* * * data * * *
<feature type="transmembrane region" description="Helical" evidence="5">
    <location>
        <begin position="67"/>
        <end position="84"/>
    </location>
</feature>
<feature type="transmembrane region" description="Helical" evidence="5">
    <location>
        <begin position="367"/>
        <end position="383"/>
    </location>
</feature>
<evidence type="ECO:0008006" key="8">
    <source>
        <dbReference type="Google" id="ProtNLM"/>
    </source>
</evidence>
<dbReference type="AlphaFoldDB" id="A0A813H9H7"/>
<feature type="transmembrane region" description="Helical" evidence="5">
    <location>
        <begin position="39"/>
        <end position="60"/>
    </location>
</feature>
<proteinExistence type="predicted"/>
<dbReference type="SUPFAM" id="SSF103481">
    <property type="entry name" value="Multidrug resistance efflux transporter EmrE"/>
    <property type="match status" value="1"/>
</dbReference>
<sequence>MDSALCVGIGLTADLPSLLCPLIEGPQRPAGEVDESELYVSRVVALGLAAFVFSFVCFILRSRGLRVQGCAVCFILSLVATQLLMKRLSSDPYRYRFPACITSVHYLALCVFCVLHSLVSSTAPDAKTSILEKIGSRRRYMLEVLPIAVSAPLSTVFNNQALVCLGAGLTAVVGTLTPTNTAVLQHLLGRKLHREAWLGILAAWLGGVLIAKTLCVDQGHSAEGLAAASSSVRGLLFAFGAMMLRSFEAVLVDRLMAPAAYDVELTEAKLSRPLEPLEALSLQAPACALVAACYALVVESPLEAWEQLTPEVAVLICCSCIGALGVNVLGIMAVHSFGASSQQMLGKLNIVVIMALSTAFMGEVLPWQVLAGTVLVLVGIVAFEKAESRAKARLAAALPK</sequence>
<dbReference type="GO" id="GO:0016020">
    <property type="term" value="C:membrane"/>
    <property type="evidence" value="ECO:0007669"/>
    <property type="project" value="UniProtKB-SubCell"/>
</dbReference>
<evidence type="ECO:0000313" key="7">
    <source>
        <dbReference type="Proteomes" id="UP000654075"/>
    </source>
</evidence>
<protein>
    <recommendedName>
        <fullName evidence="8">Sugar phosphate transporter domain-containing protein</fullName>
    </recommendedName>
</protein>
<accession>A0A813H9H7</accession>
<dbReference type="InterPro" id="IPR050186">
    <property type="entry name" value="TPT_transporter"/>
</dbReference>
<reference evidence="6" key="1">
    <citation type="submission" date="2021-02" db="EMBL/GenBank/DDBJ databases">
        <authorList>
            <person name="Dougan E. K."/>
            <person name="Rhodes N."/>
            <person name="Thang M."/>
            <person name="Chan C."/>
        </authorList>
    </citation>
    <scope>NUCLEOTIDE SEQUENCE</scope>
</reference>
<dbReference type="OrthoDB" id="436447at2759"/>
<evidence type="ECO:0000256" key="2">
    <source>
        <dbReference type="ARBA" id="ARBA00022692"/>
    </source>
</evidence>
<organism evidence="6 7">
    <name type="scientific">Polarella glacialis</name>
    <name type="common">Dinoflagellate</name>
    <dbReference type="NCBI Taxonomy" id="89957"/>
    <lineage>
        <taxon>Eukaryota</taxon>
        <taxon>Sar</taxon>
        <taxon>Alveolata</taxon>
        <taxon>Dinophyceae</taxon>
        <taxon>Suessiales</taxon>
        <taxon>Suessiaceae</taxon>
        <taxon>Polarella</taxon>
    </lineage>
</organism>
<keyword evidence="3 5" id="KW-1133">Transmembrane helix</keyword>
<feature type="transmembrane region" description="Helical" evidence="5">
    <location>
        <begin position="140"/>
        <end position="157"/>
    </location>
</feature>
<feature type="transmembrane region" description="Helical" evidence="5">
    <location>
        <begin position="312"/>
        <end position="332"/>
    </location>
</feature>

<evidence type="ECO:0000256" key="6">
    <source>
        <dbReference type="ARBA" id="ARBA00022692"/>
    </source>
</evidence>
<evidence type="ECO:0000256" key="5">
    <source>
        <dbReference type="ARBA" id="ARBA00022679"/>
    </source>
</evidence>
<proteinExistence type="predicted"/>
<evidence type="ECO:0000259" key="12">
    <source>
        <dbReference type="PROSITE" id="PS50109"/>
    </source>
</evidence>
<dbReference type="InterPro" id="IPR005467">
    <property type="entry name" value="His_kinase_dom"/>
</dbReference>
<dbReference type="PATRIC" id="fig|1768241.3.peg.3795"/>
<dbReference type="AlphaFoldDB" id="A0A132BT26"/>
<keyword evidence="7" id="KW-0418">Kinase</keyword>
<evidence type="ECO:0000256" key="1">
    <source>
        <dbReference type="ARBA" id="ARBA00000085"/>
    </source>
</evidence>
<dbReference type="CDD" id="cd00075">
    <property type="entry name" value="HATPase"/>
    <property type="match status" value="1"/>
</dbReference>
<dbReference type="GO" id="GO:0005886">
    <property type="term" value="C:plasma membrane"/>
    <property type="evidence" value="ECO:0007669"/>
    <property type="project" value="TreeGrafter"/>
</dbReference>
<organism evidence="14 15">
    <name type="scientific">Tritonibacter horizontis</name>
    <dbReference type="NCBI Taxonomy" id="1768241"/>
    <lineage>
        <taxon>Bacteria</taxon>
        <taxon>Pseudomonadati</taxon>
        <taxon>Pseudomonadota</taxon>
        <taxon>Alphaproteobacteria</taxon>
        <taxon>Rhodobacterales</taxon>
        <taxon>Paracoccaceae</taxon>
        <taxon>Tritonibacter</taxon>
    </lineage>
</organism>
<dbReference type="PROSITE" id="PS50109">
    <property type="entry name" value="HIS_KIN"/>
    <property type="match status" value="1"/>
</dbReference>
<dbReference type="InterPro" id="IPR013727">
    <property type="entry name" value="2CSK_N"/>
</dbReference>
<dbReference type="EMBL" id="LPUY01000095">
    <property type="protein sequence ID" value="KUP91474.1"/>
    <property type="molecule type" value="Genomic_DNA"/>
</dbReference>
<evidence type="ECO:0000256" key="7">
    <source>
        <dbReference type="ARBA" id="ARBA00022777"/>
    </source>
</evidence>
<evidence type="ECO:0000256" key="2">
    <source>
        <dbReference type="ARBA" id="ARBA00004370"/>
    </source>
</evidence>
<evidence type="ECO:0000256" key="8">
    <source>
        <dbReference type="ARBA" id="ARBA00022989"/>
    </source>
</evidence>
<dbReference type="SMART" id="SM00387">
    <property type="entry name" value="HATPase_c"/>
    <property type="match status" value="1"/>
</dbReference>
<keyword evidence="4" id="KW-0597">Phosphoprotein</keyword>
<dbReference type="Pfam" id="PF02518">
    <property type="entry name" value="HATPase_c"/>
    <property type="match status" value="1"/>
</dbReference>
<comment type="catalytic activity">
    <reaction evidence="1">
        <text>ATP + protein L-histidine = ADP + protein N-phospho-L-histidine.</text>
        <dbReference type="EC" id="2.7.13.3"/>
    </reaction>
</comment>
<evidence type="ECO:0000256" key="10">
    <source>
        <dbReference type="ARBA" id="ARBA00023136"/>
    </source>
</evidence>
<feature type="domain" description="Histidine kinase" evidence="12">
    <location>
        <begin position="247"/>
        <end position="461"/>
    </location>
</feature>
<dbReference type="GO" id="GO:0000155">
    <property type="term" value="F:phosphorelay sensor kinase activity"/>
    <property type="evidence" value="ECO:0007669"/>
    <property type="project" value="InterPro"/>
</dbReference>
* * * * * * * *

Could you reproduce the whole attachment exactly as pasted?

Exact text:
<feature type="transmembrane region" description="Helical" evidence="5">
    <location>
        <begin position="67"/>
        <end position="84"/>
    </location>
</feature>
<feature type="transmembrane region" description="Helical" evidence="5">
    <location>
        <begin position="367"/>
        <end position="383"/>
    </location>
</feature>
<evidence type="ECO:0008006" key="8">
    <source>
        <dbReference type="Google" id="ProtNLM"/>
    </source>
</evidence>
<dbReference type="AlphaFoldDB" id="A0A813H9H7"/>
<feature type="transmembrane region" description="Helical" evidence="5">
    <location>
        <begin position="39"/>
        <end position="60"/>
    </location>
</feature>
<proteinExistence type="predicted"/>
<dbReference type="SUPFAM" id="SSF103481">
    <property type="entry name" value="Multidrug resistance efflux transporter EmrE"/>
    <property type="match status" value="1"/>
</dbReference>
<sequence>MDSALCVGIGLTADLPSLLCPLIEGPQRPAGEVDESELYVSRVVALGLAAFVFSFVCFILRSRGLRVQGCAVCFILSLVATQLLMKRLSSDPYRYRFPACITSVHYLALCVFCVLHSLVSSTAPDAKTSILEKIGSRRRYMLEVLPIAVSAPLSTVFNNQALVCLGAGLTAVVGTLTPTNTAVLQHLLGRKLHREAWLGILAAWLGGVLIAKTLCVDQGHSAEGLAAASSSVRGLLFAFGAMMLRSFEAVLVDRLMAPAAYDVELTEAKLSRPLEPLEALSLQAPACALVAACYALVVESPLEAWEQLTPEVAVLICCSCIGALGVNVLGIMAVHSFGASSQQMLGKLNIVVIMALSTAFMGEVLPWQVLAGTVLVLVGIVAFEKAESRAKARLAAALPK</sequence>
<dbReference type="GO" id="GO:0016020">
    <property type="term" value="C:membrane"/>
    <property type="evidence" value="ECO:0007669"/>
    <property type="project" value="UniProtKB-SubCell"/>
</dbReference>
<evidence type="ECO:0000313" key="7">
    <source>
        <dbReference type="Proteomes" id="UP000654075"/>
    </source>
</evidence>
<protein>
    <recommendedName>
        <fullName evidence="8">Sugar phosphate transporter domain-containing protein</fullName>
    </recommendedName>
</protein>
<accession>A0A813H9H7</accession>
<dbReference type="InterPro" id="IPR050186">
    <property type="entry name" value="TPT_transporter"/>
</dbReference>
<reference evidence="6" key="1">
    <citation type="submission" date="2021-02" db="EMBL/GenBank/DDBJ databases">
        <authorList>
            <person name="Dougan E. K."/>
            <person name="Rhodes N."/>
            <person name="Thang M."/>
            <person name="Chan C."/>
        </authorList>
    </citation>
    <scope>NUCLEOTIDE SEQUENCE</scope>
</reference>
<dbReference type="OrthoDB" id="436447at2759"/>
<evidence type="ECO:0000256" key="2">
    <source>
        <dbReference type="ARBA" id="ARBA00022692"/>
    </source>
</evidence>
<organism evidence="6 7">
    <name type="scientific">Polarella glacialis</name>
    <name type="common">Dinoflagellate</name>
    <dbReference type="NCBI Taxonomy" id="89957"/>
    <lineage>
        <taxon>Eukaryota</taxon>
        <taxon>Sar</taxon>
        <taxon>Alveolata</taxon>
        <taxon>Dinophyceae</taxon>
        <taxon>Suessiales</taxon>
        <taxon>Suessiaceae</taxon>
        <taxon>Polarella</taxon>
    </lineage>
</organism>
<keyword evidence="3 5" id="KW-1133">Transmembrane helix</keyword>
<feature type="transmembrane region" description="Helical" evidence="5">
    <location>
        <begin position="140"/>
        <end position="157"/>
    </location>
</feature>
<feature type="transmembrane region" description="Helical" evidence="5">
    <location>
        <begin position="312"/>
        <end position="332"/>
    </location>
</feature>

<evidence type="ECO:0000256" key="6">
    <source>
        <dbReference type="ARBA" id="ARBA00022692"/>
    </source>
</evidence>
<evidence type="ECO:0000256" key="5">
    <source>
        <dbReference type="ARBA" id="ARBA00022679"/>
    </source>
</evidence>
<proteinExistence type="predicted"/>
<evidence type="ECO:0000259" key="12">
    <source>
        <dbReference type="PROSITE" id="PS50109"/>
    </source>
</evidence>
<dbReference type="InterPro" id="IPR005467">
    <property type="entry name" value="His_kinase_dom"/>
</dbReference>
<dbReference type="PATRIC" id="fig|1768241.3.peg.3795"/>
<dbReference type="AlphaFoldDB" id="A0A132BT26"/>
<keyword evidence="7" id="KW-0418">Kinase</keyword>
<evidence type="ECO:0000256" key="1">
    <source>
        <dbReference type="ARBA" id="ARBA00000085"/>
    </source>
</evidence>
<dbReference type="CDD" id="cd00075">
    <property type="entry name" value="HATPase"/>
    <property type="match status" value="1"/>
</dbReference>
<dbReference type="GO" id="GO:0005886">
    <property type="term" value="C:plasma membrane"/>
    <property type="evidence" value="ECO:0007669"/>
    <property type="project" value="TreeGrafter"/>
</dbReference>
<organism evidence="14 15">
    <name type="scientific">Tritonibacter horizontis</name>
    <dbReference type="NCBI Taxonomy" id="1768241"/>
    <lineage>
        <taxon>Bacteria</taxon>
        <taxon>Pseudomonadati</taxon>
        <taxon>Pseudomonadota</taxon>
        <taxon>Alphaproteobacteria</taxon>
        <taxon>Rhodobacterales</taxon>
        <taxon>Paracoccaceae</taxon>
        <taxon>Tritonibacter</taxon>
    </lineage>
</organism>
<dbReference type="PROSITE" id="PS50109">
    <property type="entry name" value="HIS_KIN"/>
    <property type="match status" value="1"/>
</dbReference>
<dbReference type="InterPro" id="IPR013727">
    <property type="entry name" value="2CSK_N"/>
</dbReference>
<dbReference type="EMBL" id="LPUY01000095">
    <property type="protein sequence ID" value="KUP91474.1"/>
    <property type="molecule type" value="Genomic_DNA"/>
</dbReference>
<evidence type="ECO:0000256" key="7">
    <source>
        <dbReference type="ARBA" id="ARBA00022777"/>
    </source>
</evidence>
<evidence type="ECO:0000256" key="2">
    <source>
        <dbReference type="ARBA" id="ARBA00004370"/>
    </source>
</evidence>
<evidence type="ECO:0000256" key="8">
    <source>
        <dbReference type="ARBA" id="ARBA00022989"/>
    </source>
</evidence>
<dbReference type="SMART" id="SM00387">
    <property type="entry name" value="HATPase_c"/>
    <property type="match status" value="1"/>
</dbReference>
<keyword evidence="4" id="KW-0597">Phosphoprotein</keyword>
<dbReference type="Pfam" id="PF02518">
    <property type="entry name" value="HATPase_c"/>
    <property type="match status" value="1"/>
</dbReference>
<comment type="catalytic activity">
    <reaction evidence="1">
        <text>ATP + protein L-histidine = ADP + protein N-phospho-L-histidine.</text>
        <dbReference type="EC" id="2.7.13.3"/>
    </reaction>
</comment>
<evidence type="ECO:0000256" key="10">
    <source>
        <dbReference type="ARBA" id="ARBA00023136"/>
    </source>
</evidence>
<feature type="domain" description="Histidine kinase" evidence="12">
    <location>
        <begin position="247"/>
        <end position="461"/>
    </location>
</feature>
<dbReference type="GO" id="GO:0000155">
    <property type="term" value="F:phosphorelay sensor kinase activity"/>
    <property type="evidence" value="ECO:0007669"/>
    <property type="project" value="InterPro"/>
</dbReference>